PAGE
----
For researchers, I assume it could be of even greater value, since we all know the pain of researching for relevant and reliable research data.

May 8, 2009

The death-spiral in the US housing market

From wikiinvest:

The death-spiral in the U.S. housing market is nearing a bottom

The topic sentence is that "The National Association of Realtors said today (Wednesday) that sales of existing homes fell to their lowest level in almost 12 years, as prices also fell and are now near their six-year lows."

Besides the gloomy economic status for many real estate developers, another side-effect is the trend of demolishing old houses rocked by foreclosures and vacant buildings. See the report from StarTribuene:

Twin Cities urban renewal, bulldozer-style

In Twin Cities, MN, many residents living in the neighborhoods where houses are falling vacant already started to complain. Concerns about security, aestheticity, and livability in such neighborhoods have risen up.

If such concerns are representative among local residents, my hypothesis is that people are even less willing to buy houses in those old neighborhoods or more people may tend to move out, when the concerns about livability are incorporated into their utility model in mind. But the impact on good/rich neighborhoods might be marginal. In fact, one of my friends working in real estate told me that house prices in good neighborhoods such as Eagan or Woodbury have not changed much.

It would be of interest to study: would today's economic recession impact urban sprawl and urban patterns in the US? If yes, what kind of change will happen and how is it effected?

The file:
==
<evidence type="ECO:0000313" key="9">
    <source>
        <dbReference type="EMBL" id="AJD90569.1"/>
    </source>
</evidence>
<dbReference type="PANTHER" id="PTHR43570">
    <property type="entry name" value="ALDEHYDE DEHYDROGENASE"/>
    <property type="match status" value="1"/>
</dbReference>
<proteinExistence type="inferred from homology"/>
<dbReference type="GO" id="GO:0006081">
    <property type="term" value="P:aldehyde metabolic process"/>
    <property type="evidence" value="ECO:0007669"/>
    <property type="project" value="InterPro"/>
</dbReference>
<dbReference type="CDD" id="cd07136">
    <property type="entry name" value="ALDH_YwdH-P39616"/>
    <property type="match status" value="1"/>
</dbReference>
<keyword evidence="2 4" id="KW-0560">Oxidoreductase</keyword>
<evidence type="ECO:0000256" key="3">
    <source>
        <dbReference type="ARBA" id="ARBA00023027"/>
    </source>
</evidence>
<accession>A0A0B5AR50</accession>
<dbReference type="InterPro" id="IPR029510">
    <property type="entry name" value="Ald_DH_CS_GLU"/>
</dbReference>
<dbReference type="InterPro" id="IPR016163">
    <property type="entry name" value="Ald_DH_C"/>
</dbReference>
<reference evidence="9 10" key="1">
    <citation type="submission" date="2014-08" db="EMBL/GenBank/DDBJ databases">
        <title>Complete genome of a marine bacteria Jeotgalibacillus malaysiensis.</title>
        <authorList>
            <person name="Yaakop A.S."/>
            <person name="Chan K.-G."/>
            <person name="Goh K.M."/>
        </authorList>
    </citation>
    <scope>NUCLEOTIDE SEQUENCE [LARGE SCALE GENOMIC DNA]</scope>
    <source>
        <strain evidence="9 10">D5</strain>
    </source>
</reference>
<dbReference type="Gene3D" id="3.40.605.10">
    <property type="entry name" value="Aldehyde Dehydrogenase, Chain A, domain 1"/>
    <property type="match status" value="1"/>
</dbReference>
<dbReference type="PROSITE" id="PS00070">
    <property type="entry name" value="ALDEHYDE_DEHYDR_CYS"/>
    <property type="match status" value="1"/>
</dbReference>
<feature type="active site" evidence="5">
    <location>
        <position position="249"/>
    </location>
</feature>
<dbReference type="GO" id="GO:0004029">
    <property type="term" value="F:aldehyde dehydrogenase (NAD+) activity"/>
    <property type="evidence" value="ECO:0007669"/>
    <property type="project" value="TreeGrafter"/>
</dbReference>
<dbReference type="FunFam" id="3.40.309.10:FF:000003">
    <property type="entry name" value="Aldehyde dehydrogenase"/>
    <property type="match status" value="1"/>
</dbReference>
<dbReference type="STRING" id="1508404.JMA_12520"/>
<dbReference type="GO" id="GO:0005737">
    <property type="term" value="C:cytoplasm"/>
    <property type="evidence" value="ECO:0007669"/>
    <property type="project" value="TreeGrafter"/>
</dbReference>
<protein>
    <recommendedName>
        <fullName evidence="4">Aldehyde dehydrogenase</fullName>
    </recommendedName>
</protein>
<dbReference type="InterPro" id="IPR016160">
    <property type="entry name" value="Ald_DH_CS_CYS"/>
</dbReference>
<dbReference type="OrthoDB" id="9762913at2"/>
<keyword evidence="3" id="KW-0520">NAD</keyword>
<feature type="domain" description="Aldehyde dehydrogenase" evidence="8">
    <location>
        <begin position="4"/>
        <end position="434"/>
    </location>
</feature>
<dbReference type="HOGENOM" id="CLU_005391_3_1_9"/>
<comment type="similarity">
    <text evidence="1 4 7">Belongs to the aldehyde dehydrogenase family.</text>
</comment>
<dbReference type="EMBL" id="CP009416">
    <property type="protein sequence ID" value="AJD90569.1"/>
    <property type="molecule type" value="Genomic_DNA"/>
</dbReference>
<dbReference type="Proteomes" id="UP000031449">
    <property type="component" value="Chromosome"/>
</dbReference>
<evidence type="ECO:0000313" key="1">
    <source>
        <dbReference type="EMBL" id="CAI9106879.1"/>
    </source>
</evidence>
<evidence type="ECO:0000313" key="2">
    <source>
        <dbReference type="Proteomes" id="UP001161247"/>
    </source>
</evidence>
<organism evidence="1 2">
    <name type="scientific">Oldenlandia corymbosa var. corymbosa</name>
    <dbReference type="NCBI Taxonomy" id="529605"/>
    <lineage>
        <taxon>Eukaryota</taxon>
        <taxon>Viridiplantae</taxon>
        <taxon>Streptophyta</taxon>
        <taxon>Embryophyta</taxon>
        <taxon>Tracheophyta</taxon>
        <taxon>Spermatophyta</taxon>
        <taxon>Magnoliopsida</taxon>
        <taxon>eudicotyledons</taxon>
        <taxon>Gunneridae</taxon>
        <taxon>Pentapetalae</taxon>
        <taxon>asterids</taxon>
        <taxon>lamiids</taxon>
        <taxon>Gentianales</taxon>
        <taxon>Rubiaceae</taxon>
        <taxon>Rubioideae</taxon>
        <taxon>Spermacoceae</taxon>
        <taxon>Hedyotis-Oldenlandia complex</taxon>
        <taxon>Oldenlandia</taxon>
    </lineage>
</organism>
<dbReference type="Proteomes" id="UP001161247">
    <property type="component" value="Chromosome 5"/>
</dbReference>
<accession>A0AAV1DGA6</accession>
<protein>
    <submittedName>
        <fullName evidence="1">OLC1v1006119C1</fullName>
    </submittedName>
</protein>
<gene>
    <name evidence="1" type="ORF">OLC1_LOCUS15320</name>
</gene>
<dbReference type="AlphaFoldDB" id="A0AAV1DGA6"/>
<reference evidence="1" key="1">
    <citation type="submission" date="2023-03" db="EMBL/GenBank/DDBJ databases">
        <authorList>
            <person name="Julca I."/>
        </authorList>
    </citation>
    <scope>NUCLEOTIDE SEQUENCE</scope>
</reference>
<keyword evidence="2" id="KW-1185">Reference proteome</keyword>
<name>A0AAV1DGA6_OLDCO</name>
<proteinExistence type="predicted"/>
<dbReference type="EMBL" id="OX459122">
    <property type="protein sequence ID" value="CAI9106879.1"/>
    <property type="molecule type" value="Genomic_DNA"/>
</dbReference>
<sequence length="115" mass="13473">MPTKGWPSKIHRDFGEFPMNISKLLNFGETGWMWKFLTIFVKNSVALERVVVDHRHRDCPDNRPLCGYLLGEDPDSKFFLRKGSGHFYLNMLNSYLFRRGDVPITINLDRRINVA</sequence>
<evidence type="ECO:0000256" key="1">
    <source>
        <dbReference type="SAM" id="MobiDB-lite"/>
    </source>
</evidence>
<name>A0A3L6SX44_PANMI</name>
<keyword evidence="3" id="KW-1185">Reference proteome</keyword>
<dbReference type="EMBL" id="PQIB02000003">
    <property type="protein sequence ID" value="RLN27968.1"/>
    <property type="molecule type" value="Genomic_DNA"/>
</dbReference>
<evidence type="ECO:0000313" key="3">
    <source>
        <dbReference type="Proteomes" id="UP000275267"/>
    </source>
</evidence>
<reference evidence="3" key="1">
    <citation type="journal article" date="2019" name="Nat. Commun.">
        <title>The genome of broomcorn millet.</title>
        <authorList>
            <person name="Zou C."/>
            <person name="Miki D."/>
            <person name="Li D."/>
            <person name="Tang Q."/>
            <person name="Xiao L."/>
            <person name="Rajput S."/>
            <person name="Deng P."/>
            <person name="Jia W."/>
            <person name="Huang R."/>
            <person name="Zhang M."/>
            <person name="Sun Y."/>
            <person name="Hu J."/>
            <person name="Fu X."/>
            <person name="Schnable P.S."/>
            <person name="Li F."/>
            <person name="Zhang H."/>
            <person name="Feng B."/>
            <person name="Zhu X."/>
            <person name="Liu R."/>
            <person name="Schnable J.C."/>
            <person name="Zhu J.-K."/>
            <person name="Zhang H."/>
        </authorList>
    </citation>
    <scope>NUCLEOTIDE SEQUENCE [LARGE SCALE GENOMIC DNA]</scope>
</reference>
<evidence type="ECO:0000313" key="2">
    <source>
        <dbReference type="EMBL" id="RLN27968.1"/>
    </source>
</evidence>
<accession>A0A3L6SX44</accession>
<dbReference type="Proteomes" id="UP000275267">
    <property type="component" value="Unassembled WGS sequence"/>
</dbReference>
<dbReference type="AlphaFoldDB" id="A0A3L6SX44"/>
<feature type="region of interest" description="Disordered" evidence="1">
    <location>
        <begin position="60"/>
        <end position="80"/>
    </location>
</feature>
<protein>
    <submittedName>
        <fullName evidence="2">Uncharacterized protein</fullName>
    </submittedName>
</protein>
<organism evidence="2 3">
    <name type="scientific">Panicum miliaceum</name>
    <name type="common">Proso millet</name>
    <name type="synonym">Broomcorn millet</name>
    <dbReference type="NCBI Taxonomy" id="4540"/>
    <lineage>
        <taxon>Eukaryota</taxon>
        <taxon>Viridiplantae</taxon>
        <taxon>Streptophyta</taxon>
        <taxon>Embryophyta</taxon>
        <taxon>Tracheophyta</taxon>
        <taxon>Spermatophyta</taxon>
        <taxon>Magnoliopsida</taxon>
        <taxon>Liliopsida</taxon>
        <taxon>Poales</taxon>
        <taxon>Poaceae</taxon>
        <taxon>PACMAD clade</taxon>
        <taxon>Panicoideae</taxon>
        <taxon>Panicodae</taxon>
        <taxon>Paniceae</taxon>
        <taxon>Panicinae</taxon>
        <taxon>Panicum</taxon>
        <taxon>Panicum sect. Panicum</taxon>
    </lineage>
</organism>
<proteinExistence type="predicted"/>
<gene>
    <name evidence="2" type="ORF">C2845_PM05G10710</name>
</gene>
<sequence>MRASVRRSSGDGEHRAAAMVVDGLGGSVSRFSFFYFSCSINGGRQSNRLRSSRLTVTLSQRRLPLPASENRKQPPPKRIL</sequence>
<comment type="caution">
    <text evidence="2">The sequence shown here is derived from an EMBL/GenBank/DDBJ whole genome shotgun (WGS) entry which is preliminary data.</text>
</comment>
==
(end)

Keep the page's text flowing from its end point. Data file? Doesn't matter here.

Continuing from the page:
May 3, 2009

Developmental v.s. Evolutionary

My current research looks into the growth of city road networks and land use and the distribution of human resources in an urban context. One popular word in the complexity science community to describe this process is evolutionary, which dates back to Dawin's theory of evolution. It is worth mentioning that this year is the 150th anniversary of the publications of On the Origins of Species and 200th anniversary of Charles Darwin's birth. Undoubtedly, the Darwinian Theory impacts tremendously on science, arts, philosophy, religions, and even people's worldview. To name but a few.

Some of my Christian friends did not quite like the word "evolutionary" when I tried to describe my research to them. some people argued that the networks are at most "developmental", indicating that they are still in the process of developing. when I looked into the implication of evolution, it seemed that their argument was not unreasonable.

The basic premise of the theory of evolution is that all life is related to a common ancestor. Complex creatures evolve from simplistic ancestors over time. In this process, only the fittest survive --- known as the natural selection ---- where the advantages of genetic mutations accumulate in some members but in others due to a variety of reasons. My research aims to find out why and how today's road networks and land use patterns come to being? Is the trend very clear-cut in the beginning or does it include obvious phase changes? In terms of research approach, it is similar to Darwin's -- studying time-series phenomena through inductive reasoning. Honestly speaking, however, I don't quite know to what extent we can really justify the behind-the-scene mechanisms.

Some simple online research will easily help us realize that the word "evolution" has been overused in scientific papers. What many authors have discovered de facto is the different stages of development of cities, communities, and infrastructures, without much evidence really pointing to the conclusion of being evolutionary.

They (me included) use the word more often than it is needed, I believe, largely because it is a popular jargon in the emerging field of complexity studies. But interdisciplinary research, in essence, instead of being just about borrowing words from other domains, is more about combining different perspectives and approaches from different disciplines. This is hard work. Moreover, it calls for our special caution about the conclusions we make when attempting to explain what has not been sufficiently studied before.